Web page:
Tesco is challenging a High Court decision from February that prevented certain fire and rehire tactics by the supermarket giant.
A trade union and leading law firm has expressed disappointment at the decision by Tesco to challenge a ‘fire and rehire’ ruling at the Court of Appeal later this week [9 June 2022].
The Union of Shop Distributive and Allied Workers (Usdaw) – represented by social justice law firm, Thompsons Solicitors – won a landmark legal victory in February against the supermarket giant over its decision to dismiss a number of its staff and seek to re-engage them on inferior terms and conditions.
Usdaw brought the initial case on behalf of 42 workers employed by Tesco in its Daventry and Litchfield distribution centres. The workers faced having their wages slashed as a consequence of their employer’s move.
February’s High Court ruling prevented the supermarket from using fire and rehire tactics against the workers and a permanent injunction was granted. The court held that the 42 employees had been guaranteed an entitlement to a specific payment labelled ‘retained pay’ to keep them within the business, which Tesco intended to remove by firing them and then rehiring them on a contract with the retained pay entitlement removed.
The judge ruled that there was an implied term in the workers ‘contracts that the right to terminate their employment could not be exercised if the aim was to remove the right to ‘retained pay’.
Tesco have decided to take the case to the Court of Appeal, a decision Usdaw expressed disappointment at given the workers’ loyal service to the company.
There is no justification for the company to pursue cost-cutting measures to the detriment of its staff. We will continue to fight alongside the trade union movement against employers that think they can get away with these kinds of cynical employment tactics.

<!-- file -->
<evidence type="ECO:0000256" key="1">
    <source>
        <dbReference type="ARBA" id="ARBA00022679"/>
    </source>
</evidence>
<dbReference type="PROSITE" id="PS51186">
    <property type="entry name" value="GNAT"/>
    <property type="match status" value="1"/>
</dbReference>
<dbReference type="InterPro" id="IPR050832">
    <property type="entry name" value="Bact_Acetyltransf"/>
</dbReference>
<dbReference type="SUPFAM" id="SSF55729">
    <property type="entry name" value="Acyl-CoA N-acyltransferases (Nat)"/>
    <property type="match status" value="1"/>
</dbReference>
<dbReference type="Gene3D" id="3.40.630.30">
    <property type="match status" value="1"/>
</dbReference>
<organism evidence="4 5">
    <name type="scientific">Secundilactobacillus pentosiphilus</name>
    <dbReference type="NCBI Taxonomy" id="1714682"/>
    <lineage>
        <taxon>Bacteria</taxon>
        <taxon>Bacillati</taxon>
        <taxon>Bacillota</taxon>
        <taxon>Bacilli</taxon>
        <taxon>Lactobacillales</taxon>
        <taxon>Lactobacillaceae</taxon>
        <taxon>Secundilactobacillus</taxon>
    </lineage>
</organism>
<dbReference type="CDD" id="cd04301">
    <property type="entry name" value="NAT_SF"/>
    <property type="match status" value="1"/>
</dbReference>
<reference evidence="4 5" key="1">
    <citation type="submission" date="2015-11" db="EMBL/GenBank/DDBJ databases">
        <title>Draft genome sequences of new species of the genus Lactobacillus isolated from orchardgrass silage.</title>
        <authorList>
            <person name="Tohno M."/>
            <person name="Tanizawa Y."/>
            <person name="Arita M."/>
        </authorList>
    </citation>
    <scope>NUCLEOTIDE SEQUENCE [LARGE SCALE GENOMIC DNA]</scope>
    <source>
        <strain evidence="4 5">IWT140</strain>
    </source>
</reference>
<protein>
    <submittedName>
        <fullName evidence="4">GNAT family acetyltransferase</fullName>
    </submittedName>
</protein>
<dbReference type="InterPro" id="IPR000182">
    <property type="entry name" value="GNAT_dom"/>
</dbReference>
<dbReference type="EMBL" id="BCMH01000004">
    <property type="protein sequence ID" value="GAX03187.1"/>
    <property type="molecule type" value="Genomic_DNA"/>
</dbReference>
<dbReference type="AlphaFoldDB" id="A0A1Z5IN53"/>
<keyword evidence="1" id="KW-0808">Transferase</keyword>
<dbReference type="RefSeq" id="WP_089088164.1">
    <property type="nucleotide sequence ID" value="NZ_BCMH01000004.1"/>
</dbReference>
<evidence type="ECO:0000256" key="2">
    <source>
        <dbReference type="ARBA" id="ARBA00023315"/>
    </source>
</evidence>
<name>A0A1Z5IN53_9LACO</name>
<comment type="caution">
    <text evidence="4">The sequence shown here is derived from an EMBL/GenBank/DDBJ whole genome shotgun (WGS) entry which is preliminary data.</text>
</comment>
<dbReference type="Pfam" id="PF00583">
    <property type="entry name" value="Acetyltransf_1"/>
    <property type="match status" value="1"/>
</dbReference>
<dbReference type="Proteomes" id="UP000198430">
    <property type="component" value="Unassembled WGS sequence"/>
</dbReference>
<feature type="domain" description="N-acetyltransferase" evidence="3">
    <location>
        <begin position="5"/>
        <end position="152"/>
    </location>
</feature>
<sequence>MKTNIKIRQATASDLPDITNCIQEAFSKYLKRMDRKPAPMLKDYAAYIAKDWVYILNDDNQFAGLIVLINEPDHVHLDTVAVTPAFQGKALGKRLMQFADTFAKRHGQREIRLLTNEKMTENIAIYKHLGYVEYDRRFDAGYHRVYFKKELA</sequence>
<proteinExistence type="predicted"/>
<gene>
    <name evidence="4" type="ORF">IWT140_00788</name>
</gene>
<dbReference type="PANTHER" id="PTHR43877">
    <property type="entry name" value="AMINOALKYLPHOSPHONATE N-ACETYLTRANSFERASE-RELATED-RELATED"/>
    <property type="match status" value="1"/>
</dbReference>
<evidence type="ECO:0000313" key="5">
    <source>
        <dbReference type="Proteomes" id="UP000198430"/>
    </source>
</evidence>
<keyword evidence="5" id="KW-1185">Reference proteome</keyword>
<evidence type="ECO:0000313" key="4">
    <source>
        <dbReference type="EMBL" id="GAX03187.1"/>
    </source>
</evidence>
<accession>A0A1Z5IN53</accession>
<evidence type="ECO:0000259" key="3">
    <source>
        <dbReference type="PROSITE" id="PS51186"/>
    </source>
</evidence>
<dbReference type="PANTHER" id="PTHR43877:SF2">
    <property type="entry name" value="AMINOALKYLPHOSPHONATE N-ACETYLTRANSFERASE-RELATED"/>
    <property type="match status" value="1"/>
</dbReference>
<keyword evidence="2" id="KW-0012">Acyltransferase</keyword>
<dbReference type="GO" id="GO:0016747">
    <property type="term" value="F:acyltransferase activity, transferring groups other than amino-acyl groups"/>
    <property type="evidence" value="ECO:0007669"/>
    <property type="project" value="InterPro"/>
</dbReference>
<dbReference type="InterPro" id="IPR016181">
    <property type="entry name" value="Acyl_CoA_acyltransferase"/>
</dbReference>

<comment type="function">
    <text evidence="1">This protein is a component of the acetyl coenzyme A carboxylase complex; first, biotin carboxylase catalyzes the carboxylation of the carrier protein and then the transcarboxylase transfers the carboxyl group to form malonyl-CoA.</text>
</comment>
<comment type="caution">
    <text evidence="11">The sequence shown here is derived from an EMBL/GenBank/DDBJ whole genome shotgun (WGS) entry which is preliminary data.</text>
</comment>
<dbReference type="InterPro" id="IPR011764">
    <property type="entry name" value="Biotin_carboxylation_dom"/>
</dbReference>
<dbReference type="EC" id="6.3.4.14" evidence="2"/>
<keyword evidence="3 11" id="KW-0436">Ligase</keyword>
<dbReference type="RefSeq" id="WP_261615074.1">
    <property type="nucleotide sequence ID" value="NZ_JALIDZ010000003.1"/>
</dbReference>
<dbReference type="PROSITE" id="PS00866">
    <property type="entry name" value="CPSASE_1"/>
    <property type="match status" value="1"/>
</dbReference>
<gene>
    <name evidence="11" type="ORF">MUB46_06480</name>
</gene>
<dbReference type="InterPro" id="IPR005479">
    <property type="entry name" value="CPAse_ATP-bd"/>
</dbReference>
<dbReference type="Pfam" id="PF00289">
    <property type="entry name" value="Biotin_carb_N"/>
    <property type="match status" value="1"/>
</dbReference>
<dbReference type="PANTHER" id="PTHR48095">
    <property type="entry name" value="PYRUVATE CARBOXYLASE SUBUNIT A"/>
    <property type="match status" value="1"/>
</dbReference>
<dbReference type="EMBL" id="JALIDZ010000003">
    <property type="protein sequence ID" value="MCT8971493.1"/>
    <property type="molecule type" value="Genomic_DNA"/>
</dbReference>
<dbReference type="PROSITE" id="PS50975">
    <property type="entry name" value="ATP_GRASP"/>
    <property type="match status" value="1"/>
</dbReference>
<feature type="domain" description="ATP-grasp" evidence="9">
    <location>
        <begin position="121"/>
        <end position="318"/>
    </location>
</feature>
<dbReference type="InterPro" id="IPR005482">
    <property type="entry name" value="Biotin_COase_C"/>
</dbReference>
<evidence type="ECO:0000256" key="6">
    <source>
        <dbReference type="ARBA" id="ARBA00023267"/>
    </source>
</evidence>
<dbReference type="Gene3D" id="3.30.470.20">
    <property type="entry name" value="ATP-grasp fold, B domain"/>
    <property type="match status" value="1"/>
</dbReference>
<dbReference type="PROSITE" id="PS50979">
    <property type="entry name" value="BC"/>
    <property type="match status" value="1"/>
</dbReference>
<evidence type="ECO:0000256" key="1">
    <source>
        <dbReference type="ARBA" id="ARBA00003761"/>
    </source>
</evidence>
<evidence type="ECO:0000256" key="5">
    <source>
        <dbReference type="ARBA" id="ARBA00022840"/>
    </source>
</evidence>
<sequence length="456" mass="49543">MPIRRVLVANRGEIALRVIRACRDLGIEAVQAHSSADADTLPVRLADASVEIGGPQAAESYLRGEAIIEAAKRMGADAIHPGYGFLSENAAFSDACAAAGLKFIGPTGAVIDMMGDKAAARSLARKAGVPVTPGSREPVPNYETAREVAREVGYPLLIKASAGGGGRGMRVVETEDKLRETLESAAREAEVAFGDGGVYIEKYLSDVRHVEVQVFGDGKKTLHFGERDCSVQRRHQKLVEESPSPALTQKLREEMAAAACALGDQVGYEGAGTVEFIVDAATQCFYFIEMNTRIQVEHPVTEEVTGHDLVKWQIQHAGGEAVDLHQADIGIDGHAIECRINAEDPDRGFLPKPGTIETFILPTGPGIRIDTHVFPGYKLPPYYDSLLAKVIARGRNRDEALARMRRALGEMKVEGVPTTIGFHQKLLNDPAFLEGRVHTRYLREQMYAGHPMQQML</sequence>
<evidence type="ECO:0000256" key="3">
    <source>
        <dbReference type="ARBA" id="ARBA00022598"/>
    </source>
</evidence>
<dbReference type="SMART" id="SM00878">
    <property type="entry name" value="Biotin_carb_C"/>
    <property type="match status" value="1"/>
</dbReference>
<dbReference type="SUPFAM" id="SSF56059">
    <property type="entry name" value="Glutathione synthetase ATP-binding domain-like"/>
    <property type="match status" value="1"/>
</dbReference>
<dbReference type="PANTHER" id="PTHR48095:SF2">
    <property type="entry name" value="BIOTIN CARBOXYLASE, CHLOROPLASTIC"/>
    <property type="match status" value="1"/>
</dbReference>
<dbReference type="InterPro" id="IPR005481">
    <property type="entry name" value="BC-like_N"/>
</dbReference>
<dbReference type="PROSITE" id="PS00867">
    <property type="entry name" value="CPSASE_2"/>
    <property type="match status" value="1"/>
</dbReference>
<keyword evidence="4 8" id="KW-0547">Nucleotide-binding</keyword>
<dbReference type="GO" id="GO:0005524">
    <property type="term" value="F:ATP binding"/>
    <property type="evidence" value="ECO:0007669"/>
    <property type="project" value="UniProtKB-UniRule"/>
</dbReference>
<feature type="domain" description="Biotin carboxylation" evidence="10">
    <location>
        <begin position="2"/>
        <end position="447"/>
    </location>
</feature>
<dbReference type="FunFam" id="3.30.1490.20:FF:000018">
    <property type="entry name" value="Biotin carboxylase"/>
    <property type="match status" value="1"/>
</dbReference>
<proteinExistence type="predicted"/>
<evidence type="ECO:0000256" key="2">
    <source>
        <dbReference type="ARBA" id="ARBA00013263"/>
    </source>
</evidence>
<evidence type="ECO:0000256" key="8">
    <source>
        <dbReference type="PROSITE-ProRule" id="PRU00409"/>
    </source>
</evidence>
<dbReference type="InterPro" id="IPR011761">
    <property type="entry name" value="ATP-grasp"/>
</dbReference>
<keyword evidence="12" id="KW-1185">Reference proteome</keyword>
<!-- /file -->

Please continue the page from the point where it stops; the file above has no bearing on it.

Neil Todd, trade union specialist
Neil Todd, a trade union specialist at Thompsons Solicitors, said: “The High Court ruling in February was a well-reasoned and unequivocally clear judgement. The employer has made specific commitments to these workers about Retained Pay and the court found that it was unlawful for Tesco to renege on that commitment using fire and rehire tactics if the end result was to deprive those workers of the very payments it had guaranteed.
“There is no justification for the company to pursue cost-cutting measures to the detriment of its staff. We will continue to fight alongside the trade union movement against employers that think they can get away with these kinds of cynical employment tactics.”
This isn’t the first fire and rehire crisis that Tesco has become embroiled in. Its workers in Scotland have already secured an injunction, pending a full trial, on a similar move there.
Joanne McGuinness - Usdaw National Officer added: “We are disappointed that Tesco has decided to appeal the victory we secured for our members’ and hope the court of appeal will also back the right to retained pay and reject enforced contractual changes through the use of fire and rehire.
“In this case, in around 2007 Tesco was beginning a vital distribution expansion programme and therefore to ensure that valued members of staff agreed to transfer location to new distribution sites, Tesco made assurances that those staff would retain the difference in their pay between their existing package and the new terms and conditions they would move to at those new sites.
“Importantly they assured Usdaw that this would not be removed at a future date. Despite this, some 15 years later Tesco reneged on its promises and sought to buy out this retained pay and threatened its employees with dismissal if they did not sign up to a new contract without the retained pay element. Tesco refused to negotiate with Usdaw who were left with no option but to seek a legal solution so as to protect its members’ pay.”